In 2015 started the attempt of the First Round-The-World Solar Flight, from Abu Dhabi to Hawaii, already achieving the longest solo solar flight ever achieved in aviation history.
Bertrand Piccard and André Borschberg, our two Pilots and Founders, will continue to fly around the world with no fuel in 2016, rising up to technical, human and operational challenges that have never been faced before.
After the 8 world records set by the Solar Impulse prototype, when it became the first solar airplane ever to fly through the night, between two continents, and across the United States, Bertrand Piccard and André Borschberg are not attemption the ultimate phase of the adventure: the 2015-2016 First Round-The-World Solar Flight.
35 000km from Abu Dhabi, our departure and arrival Host City, to India, Myanmar, China, Japan, U.S.A and back to Europe and Abu Dhabi. As with all great firsts, there are no benchmarks. Solar Impulse 2 will have to do what no airplane has ever done before: fly through 5 consecutive days and nights without using any fuel, so as to cross oceans from one continent to the next. Strategies have to be invented from scratch.Read more
Second half of the RTW delayed to April 2016
Following a historic first for aviation as well as for renewable energies — the first ever oceanic crossing by a solar airplane and record breaking flight from Japan to Hawaii, the Solar Impulse 2 of Bertrand Piccard and André Borschberg will need to undergo a replacement of its overheated batteries and stay in Hawaii until next spring. The second half of the RTW is delayed to April 2016 due to damaged batteries
Solar Impulse is not the first solar airplane, but it is the first to fly day and night, without any fuel, only using energy stored in its batteries.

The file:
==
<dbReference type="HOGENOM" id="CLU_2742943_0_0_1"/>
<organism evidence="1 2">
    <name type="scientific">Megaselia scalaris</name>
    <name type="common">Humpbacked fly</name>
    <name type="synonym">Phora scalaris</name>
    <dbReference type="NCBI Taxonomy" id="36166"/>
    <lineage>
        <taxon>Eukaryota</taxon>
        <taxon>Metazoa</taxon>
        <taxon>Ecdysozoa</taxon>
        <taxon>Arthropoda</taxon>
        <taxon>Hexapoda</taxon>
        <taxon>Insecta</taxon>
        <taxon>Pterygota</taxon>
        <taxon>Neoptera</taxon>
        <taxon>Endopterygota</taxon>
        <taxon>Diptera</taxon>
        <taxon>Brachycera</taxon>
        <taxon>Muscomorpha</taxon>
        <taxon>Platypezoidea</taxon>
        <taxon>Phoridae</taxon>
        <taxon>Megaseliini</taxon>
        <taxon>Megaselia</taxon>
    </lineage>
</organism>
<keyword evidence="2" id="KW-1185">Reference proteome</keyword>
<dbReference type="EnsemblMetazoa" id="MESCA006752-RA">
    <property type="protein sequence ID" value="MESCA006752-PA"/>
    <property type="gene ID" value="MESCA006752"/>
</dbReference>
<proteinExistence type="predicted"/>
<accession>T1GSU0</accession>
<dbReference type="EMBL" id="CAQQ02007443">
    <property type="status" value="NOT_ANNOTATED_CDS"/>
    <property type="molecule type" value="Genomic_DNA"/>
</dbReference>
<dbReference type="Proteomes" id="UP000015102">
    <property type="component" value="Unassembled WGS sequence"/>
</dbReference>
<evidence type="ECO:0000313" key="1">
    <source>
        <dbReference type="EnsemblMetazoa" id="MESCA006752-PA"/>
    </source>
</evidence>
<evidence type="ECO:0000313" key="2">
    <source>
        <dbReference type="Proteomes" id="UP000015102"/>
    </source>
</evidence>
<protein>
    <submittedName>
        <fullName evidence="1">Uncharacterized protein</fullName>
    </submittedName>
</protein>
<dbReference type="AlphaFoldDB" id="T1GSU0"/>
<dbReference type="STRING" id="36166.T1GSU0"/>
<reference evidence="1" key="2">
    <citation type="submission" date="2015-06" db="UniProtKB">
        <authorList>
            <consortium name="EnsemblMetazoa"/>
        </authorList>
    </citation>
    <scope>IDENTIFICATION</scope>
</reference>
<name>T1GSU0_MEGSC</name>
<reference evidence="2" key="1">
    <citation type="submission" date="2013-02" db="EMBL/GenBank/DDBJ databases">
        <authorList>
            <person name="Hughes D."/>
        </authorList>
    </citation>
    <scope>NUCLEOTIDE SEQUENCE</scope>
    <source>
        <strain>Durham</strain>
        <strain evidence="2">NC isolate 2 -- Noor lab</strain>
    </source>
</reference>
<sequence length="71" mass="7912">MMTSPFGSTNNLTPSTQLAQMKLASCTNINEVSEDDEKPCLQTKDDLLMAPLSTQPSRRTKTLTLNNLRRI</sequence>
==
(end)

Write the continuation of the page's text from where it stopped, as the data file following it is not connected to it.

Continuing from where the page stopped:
The wing span of a Boeing 747 Jumbo Jet, the weight of a family car, the power of a small motorcycle, it is the largest aircraft ever built with such a low weight.
« A giant step forward, sending a strong message to people around the world. »
Ban Ki-moon (UN secretary general)
Solar Impulse 2 was built to take up the challenge of achieving the first round-the-world solar flight. This revolutionary airplane has to do what no one has ever done before: fly through 5 consecutive days and nights without using any fuel, so as to cross oceans from one continent to the next. André Borschberg, at the controls, achieved such an oceanic crossing during his record-breaking flight from Nagoya to Hawaii.
Our challenge: to take an airplane to such a high efficiency level of energy efficiency that it can fly day and night relying only on the sun. This required the optimization of new kinds of technology and a drastic reduction in energy consumption. The components normally used in aircraft construction are far too heavy for Solar Impulse.
Solar Impulse’s 80 engineers and technicians, under André Borschberg’s leadership, have had to apply highly innovative solutions. What major civil and military aircraft makers thought impossible has been achieved by the ingenuity of a small team.